As the Exchanges (and private sites that grow up in imitation of them) simplify the process of getting covered, more individuals and employers will feel no need to go through a broker. This will be more true in states that follow the Massachusetts exchange model, in which the state narrows the number of companies allowed to participate, and more tightly defines the offerings, than in states that follow the Utah model, in which the state sets up the exchange and lets just about any company participate.
The “Medical Loss Ratio:” Health plans will almost certainly not drop commissions entirely, nor cut them drastically. They are still competing for customers, especially the fresh new ones, to bulk up the aging populations they already serve.
At the same time, without being as able to differentiate themselves with wildly different offerings, through “risk management,” or through complex premium structures, they need to get much better at keeping their customers satisfied. But they can’t afford to really beef up customer service—so they need to keep the brokers in the game to do that for them. Brokers spend most of their time acting as customer service representatives for the insurance companies. Yet, since the biggest causes of customer headaches (rescission, dropped coverage, medical underwriting) are being legislated out of existence, the amount of time brokers spend on customer complaints may actually drop, even with lots of new customers.
Different question: “How do I manage my company’s health costs?” is turning out to be a more complex question, with many more interesting answers than, “How do I manage my employees’ health insurance?” Brokers can help employers answer the more complex question, but only consultants are directly paid to answer it.
On my website, ImagineWhatIf.com, I have “Frameworks For The Future of Healthcare,” free 60-page e-books that lay out exactly what hospitals and health systems, physicians and medical groups, employers (and soon, health plans) need to do to navigate the new healthcare. The “Framework For Employers” includes many elements (such as “putting a crew on it” to improve your employees’ health, paying directly for onsite or online clinics, and shopping for the most cost-efficient healthcare providers) that actually route around the traditional fee-for-service insurance-supported answer to healthcare costs.
As applying for health insurance gets simpler, employers are less likely they need to pay a consultant’s fee just to navigate the field and find the best insurance package. But the evolving landscape presents many more questions than which insurance company is the right one, questions of what’s the right benefit design, what are the best incentive structures, what is the information design that goes with the incentive structure, should you have an onsite clinic, and what are the customized programs that most directly drive toward value. As these other new practices are arising and being tested and proven, the consultant is in the unique position of being able to say, “Ms. Employer, I can show you how to actually drop your costs much more than the insurance you can get through these Exchanges will, while actually making the your employees’ health better. I can lay out the steps for you, find you the resources, and guide you through the whole process. Paying my fee will save you money big time.” Navigating that information gap will be a whole new income stream for the consultants. The information gap about insurance itself will lessen, but there is tremendous confusion about what to do about employee health—and that confusion is the consultants’ opportunity.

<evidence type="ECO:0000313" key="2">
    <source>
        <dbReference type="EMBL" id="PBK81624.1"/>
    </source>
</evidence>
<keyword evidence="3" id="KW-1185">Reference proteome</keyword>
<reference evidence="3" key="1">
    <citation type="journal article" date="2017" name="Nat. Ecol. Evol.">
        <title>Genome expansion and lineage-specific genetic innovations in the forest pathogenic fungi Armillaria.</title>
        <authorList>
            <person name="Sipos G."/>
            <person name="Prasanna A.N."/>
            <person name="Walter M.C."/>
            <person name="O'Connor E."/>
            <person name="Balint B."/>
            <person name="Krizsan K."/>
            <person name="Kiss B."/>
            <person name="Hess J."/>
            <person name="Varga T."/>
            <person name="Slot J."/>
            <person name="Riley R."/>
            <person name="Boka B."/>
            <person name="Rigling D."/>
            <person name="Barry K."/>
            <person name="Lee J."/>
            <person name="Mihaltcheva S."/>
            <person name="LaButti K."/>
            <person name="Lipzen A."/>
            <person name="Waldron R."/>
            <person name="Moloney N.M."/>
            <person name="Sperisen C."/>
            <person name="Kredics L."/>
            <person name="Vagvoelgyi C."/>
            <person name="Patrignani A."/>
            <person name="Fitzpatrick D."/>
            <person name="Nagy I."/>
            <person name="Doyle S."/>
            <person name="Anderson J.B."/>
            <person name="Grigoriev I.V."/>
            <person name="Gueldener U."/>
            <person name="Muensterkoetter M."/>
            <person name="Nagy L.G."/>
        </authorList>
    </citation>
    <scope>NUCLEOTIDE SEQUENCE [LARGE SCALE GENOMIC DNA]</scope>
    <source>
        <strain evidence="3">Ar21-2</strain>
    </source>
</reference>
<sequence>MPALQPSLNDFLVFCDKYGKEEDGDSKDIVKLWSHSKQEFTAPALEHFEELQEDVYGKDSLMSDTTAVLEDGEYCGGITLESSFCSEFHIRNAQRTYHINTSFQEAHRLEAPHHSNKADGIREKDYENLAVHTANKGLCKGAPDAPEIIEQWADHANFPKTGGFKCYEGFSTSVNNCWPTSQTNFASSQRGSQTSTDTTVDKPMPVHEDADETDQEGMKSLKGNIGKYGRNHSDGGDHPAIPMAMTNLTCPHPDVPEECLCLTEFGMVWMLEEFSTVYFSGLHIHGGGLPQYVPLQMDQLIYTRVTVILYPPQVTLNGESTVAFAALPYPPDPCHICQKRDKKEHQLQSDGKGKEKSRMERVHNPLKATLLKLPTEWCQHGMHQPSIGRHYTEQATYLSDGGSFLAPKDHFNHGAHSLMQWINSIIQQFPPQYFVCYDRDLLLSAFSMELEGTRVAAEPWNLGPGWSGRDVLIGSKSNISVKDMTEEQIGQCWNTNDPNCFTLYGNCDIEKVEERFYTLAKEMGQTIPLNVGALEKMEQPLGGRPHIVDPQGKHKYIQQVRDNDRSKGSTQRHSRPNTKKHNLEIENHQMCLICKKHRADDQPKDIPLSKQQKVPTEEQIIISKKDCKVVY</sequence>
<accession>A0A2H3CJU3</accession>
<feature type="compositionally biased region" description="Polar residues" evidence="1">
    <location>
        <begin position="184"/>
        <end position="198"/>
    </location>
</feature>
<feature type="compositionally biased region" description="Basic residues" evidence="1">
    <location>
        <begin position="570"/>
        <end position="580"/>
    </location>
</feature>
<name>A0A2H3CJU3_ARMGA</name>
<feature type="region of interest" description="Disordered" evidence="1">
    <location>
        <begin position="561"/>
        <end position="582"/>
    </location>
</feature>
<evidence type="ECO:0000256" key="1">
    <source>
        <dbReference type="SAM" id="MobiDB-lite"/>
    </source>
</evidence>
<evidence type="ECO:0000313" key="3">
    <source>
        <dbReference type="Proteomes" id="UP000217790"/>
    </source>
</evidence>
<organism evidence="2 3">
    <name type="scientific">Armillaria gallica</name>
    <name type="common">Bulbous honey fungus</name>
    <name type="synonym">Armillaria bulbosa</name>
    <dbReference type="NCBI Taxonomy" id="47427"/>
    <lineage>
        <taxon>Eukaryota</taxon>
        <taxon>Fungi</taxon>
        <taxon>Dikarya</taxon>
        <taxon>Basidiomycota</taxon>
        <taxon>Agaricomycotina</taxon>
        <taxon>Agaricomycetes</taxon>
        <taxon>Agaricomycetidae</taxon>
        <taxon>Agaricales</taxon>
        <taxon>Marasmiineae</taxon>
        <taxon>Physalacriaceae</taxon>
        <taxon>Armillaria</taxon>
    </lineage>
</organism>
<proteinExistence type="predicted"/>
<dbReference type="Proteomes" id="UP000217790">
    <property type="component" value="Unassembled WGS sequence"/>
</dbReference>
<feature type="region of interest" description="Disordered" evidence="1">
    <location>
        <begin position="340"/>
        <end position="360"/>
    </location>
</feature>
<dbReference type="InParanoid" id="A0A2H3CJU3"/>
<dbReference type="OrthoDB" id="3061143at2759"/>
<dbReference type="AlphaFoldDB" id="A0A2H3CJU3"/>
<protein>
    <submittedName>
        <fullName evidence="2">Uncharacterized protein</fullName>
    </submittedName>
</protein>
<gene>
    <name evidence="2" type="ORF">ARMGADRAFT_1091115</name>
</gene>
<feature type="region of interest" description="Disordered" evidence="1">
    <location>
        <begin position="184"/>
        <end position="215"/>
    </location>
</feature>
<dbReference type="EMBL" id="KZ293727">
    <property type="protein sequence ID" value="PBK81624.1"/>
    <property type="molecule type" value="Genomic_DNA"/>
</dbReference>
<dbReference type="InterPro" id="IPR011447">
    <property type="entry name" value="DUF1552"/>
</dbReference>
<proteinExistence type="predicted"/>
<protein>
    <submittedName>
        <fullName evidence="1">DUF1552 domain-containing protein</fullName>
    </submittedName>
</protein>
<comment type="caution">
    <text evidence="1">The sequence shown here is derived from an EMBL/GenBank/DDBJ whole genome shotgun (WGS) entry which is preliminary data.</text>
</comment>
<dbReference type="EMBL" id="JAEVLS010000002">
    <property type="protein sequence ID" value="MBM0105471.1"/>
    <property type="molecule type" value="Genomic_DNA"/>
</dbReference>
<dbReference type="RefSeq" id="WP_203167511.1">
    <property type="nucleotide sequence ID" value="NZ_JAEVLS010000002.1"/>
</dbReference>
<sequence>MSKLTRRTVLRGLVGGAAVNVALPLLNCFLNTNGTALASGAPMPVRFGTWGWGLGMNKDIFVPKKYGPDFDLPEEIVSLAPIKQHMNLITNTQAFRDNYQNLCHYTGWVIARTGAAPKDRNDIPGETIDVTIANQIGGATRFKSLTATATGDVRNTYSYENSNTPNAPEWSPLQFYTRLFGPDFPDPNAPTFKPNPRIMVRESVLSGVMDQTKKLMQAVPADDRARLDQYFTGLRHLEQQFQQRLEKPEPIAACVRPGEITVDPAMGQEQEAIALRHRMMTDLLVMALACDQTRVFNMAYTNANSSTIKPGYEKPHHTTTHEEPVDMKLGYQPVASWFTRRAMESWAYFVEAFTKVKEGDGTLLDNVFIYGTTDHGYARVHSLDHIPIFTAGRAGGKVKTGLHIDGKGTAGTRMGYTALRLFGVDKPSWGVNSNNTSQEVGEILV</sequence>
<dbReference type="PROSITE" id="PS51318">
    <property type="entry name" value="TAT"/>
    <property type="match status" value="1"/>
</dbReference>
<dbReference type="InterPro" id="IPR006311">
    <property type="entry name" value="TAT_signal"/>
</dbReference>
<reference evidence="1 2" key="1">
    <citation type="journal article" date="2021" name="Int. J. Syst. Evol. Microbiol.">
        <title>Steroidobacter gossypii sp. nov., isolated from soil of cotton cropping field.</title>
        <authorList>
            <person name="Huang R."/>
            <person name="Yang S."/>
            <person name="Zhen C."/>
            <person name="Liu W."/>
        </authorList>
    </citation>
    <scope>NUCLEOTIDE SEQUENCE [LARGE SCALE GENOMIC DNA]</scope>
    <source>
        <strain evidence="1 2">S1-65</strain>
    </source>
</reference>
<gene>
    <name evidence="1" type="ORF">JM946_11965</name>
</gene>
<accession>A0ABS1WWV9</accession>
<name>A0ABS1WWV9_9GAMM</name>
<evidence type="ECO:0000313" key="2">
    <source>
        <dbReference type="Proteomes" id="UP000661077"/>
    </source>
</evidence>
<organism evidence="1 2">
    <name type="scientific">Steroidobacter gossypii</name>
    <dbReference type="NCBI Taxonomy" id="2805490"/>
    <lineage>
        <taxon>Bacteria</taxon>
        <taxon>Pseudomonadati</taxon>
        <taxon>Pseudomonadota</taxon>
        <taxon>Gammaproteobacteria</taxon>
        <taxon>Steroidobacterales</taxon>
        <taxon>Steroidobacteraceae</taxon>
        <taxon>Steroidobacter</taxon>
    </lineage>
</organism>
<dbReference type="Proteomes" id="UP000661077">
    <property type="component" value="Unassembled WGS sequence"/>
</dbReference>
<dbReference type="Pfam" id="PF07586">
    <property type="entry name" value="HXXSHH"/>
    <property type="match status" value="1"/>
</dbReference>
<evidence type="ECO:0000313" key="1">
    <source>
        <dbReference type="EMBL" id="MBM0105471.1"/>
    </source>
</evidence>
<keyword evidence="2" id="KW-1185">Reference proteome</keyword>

With nearly 30 years’ experience, Joe Flower has emerged as a premier observer on the deep forces changing healthcare in the United States and around the world. As a healthcare speaker, writer, and consultant, he has explored the future of healthcare with clients ranging from the World Health Organization, the Global Business Network, and the U.K. National Health Service, to the majority of state hospital associations in the U.S. He has written for a number of healthcare publications including, the Healthcare Forum Journal, Physician Executive, and Wired Magazine. You can find more of Joe’s work at his website, imaginewhatif.com, where this post first appeared.